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Re: [help-3dldf] Re: button-hole problem

From: Laurence Finston
Subject: Re: [help-3dldf] Re: button-hole problem
Date: Sat, 23 Apr 2005 19:55:03 +0200
User-agent: IMHO/0.98.3+G (Webmail for Roxen)

Martijn van Manen wrote:

> Here is my eternal sorry again for not participating
> a lot. I really am sorry, but I just don't have the time.

No need to apologize.  I know you're busy, that's why I haven't bothered you.

> > What I do is the following:  A `Focus' contains a `Point' representing the
> > position of the "camera" in space and another representing the direction
> > view.  The "up" direction is determined somehow, I don't remember how, and
> > be modified by using a `real' value for an angle of rotation. 
> Here is a crucial point in my opinion. What is the "Up" direction?

> I wanted very much to use 3DLDF for an article. So I did some
> experiments. But I could not get it right. I tried stuff with
> the focus and the distance, but to no avail. In what source file
> do I find how the "Up" direction is determined?
> Line whereabouts?

The "up" direction is that direction, which will correspond to the direction
of the positive y-axis in the projection.  It's determined in the `Focus'
constructor currently at line 9053 in the file `CWEB/points.web'.  For
simplicity, I describe only the case that the projection is performed by (in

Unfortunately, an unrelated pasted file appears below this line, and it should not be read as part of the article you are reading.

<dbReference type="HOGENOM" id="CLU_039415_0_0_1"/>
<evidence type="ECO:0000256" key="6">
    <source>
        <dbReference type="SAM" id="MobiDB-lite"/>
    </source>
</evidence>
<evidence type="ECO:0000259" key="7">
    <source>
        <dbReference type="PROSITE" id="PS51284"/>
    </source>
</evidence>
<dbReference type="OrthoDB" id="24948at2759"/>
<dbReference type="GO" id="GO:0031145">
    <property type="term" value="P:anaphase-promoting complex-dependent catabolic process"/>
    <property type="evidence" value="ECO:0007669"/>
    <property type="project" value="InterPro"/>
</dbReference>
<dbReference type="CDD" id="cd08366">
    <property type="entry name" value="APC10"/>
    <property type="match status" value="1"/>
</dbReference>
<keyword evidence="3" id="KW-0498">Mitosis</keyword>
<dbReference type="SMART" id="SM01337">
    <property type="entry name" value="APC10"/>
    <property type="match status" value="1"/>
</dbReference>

effect) placing Focus::position on the negative z-axis and using the x-y plane
as the plane of projection.  This is the default, and if you're using 1.2.0,
this is what will happen, because I haven't made it possible to use the other
axes, since it doesn't matter a bit which axis one uses.

In fact, the Focus is never transformed, the transformation is applied to the
objects in the space.  Focus::up starts out as the point (0, 1, 0).
Focus::transform is the transformation that aligns the line Focus::position --
Focus::direction with the z-axis with position at the origin and direction on
the positive z-axis.  If an `angle' argument is specified, up is rotated
around the z-axis by this angle.  Then it is multiplied by the inverse of
Focus::transform.  Finally, Focus::transform is shifted by (0, 0,
-Focus::distance).  The perspective transformation is created by taking an
identity matrix and setting persp[2][2] = 0 and persp[2][3] = 1/distance
(indexing starts at 0).  This is why distance may not be 0.

The point is that the plane of projection is specified by position and
direction.  I could just as easily specify direction by using position and an
normal vector for the plane of projection.  The way it is now, "up" can be
rotated freely around the line from position to direction.  If you need a
better way of setting "up", let me know what you want and I'll try to
implement it.  I don't think this would be too difficult.

> Pascals theorem by the way roughly says that through any five points in
> the plane there is a unique ellipse.
> An ellipse is given by an equation
> a x2 + bxy + cy2 + d x + e y = 1 
> So if you have five points, you get five unknowns a,b,c,d,e and
> five equations. So you can determine a solution. 
> Ofcourse, a mathematician would know say that I'm retarded. He/she
> would be right, but this I think is the computational essence.

Thank you.


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